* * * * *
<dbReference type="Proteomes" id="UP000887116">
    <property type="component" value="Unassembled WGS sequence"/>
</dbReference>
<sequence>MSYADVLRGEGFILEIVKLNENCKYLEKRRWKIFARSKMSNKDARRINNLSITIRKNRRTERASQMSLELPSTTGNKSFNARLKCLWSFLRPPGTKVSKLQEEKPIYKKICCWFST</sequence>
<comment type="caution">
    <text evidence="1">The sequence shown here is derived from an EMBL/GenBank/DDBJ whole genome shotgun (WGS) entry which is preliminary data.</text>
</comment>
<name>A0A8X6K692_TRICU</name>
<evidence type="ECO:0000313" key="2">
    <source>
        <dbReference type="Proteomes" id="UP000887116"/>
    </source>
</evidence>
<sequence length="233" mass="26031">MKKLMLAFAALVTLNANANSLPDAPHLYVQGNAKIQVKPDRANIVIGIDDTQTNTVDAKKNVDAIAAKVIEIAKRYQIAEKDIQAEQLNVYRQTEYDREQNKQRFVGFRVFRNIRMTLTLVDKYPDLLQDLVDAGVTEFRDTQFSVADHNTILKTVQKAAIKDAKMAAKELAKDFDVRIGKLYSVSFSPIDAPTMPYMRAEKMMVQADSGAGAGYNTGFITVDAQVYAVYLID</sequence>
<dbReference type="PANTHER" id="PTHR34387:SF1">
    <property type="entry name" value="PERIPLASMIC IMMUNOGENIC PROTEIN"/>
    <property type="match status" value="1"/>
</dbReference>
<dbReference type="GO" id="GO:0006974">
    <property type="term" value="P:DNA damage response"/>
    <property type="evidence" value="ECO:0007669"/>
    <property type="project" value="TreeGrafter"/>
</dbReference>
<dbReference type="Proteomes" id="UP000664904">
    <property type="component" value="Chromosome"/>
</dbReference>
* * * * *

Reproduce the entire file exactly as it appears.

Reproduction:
<dbReference type="Proteomes" id="UP000887116">
    <property type="component" value="Unassembled WGS sequence"/>
</dbReference>
<sequence>MSYADVLRGEGFILEIVKLNENCKYLEKRRWKIFARSKMSNKDARRINNLSITIRKNRRTERASQMSLELPSTTGNKSFNARLKCLWSFLRPPGTKVSKLQEEKPIYKKICCWFST</sequence>
<comment type="caution">
    <text evidence="1">The sequence shown here is derived from an EMBL/GenBank/DDBJ whole genome shotgun (WGS) entry which is preliminary data.</text>
</comment>
<name>A0A8X6K692_TRICU</name>
<evidence type="ECO:0000313" key="2">
    <source>
        <dbReference type="Proteomes" id="UP000887116"/>
    </source>
</evidence>
<sequence length="233" mass="26031">MKKLMLAFAALVTLNANANSLPDAPHLYVQGNAKIQVKPDRANIVIGIDDTQTNTVDAKKNVDAIAAKVIEIAKRYQIAEKDIQAEQLNVYRQTEYDREQNKQRFVGFRVFRNIRMTLTLVDKYPDLLQDLVDAGVTEFRDTQFSVADHNTILKTVQKAAIKDAKMAAKELAKDFDVRIGKLYSVSFSPIDAPTMPYMRAEKMMVQADSGAGAGYNTGFITVDAQVYAVYLID</sequence>
<dbReference type="PANTHER" id="PTHR34387:SF1">
    <property type="entry name" value="PERIPLASMIC IMMUNOGENIC PROTEIN"/>
    <property type="match status" value="1"/>
</dbReference>
<dbReference type="GO" id="GO:0006974">
    <property type="term" value="P:DNA damage response"/>
    <property type="evidence" value="ECO:0007669"/>
    <property type="project" value="TreeGrafter"/>
</dbReference>
<dbReference type="Proteomes" id="UP000664904">
    <property type="component" value="Chromosome"/>
</dbReference>